(This article belongs to the Special Issue Management and Welfare of Shelter Animals)
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501 KiB  
Article
Evaluating the Age-Dependent Potential for Protein Deposition in Naked Neck Meat Type Chicken
by Daulat R. Khan, Christian Wecke, Ahmad R. Sharifi and Frank Liebert
Animals 2015, 5(1), 56-70; https://doi.org/10.3390/ani5010056 - 19 Jan 2015
Cited by 8 | Viewed by 7042
Abstract
The introduction of the naked neck gene (Na) into modern meat type chicken is known to be helpful in increasing the tolerance for a high ambient temperature (AT) by reducing the feather coverage which allows for a higher level of heat [...] Read more.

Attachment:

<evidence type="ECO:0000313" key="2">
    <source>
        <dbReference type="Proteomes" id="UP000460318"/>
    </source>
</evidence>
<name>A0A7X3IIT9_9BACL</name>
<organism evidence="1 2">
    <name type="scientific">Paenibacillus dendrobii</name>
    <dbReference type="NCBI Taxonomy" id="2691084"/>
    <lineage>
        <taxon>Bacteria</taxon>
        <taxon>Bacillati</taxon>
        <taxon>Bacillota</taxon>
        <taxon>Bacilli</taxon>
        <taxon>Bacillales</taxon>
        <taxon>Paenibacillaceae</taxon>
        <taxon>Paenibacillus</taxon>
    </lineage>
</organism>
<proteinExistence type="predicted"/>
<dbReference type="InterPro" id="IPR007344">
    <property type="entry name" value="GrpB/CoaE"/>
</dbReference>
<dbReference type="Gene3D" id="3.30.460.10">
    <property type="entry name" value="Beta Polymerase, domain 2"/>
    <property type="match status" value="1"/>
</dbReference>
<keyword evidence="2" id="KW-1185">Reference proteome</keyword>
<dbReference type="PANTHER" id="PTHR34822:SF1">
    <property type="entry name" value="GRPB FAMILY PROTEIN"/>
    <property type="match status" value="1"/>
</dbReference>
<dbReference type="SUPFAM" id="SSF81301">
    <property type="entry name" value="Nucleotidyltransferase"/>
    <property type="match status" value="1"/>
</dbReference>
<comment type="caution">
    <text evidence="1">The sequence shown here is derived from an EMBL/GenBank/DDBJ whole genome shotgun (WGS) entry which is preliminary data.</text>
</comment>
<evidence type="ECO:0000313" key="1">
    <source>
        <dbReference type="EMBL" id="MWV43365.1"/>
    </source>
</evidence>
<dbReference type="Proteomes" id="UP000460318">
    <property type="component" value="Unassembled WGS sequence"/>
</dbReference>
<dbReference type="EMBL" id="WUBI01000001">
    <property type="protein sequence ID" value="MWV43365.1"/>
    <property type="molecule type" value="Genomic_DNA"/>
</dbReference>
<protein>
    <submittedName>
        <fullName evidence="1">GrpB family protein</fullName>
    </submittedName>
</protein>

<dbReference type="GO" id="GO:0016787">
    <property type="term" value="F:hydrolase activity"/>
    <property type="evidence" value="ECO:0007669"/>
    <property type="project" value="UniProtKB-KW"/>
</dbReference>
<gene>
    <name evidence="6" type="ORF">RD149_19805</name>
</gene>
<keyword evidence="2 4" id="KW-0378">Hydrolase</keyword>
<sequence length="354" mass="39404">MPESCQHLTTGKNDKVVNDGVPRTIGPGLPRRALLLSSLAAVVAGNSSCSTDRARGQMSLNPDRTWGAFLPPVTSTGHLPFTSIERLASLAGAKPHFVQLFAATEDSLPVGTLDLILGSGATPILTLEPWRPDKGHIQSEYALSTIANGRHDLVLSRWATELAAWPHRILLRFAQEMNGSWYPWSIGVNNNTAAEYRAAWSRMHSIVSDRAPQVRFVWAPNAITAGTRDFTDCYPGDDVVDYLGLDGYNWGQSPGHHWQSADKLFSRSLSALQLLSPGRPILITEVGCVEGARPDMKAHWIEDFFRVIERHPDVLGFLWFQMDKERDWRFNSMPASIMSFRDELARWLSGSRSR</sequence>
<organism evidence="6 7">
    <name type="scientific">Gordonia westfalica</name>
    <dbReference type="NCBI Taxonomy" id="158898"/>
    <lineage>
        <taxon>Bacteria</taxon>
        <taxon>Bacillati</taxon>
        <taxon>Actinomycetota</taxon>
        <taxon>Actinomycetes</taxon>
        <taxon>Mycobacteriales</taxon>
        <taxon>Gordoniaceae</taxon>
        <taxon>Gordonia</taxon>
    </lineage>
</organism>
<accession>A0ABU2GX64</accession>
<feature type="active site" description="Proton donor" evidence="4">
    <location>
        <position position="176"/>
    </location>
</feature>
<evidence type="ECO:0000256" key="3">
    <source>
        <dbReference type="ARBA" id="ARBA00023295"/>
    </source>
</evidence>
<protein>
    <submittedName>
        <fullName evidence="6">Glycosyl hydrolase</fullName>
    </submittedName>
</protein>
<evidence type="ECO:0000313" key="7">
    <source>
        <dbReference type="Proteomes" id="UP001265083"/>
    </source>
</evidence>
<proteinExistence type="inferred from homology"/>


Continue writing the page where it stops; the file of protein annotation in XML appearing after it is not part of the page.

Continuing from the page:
The introduction of the naked neck gene (Na) into modern meat type chicken is known to be helpful in increasing the tolerance for a high ambient temperature (AT) by reducing the feather coverage which allows for a higher level of heat dissipation compared to normally feathered (na/na) birds. In addition, reduced feather coverage could affect requirements for sulfur containing amino acids. As a prerequisite for further modeling of individual amino acid requirements, the daily N maintenance requirement (NMR) and the threshold value of daily N retention (NRmaxT) were determined. This was carried out using graded dietary protein supply and exponential modeling between N intake (NI) and N excretion (NEX) or N deposition (ND), respectively. Studies with homozygous (Na/Na) and heterozygous (Na/na) naked neck meat type chicken utilized 144 birds of average weight (50% of each genotype and sex) within two N balance experiments during both the starter (days 10–20) and the grower period (days 25–35). Birds were randomly allotted to five diets with graded dietary protein supply but constant protein quality. The observed estimates depending on genotype, sex and age varied for NMR and NRmaxT from 224 to 395 and 2881 to 4049 mg N/BWkg0.67/day, respectively. Full article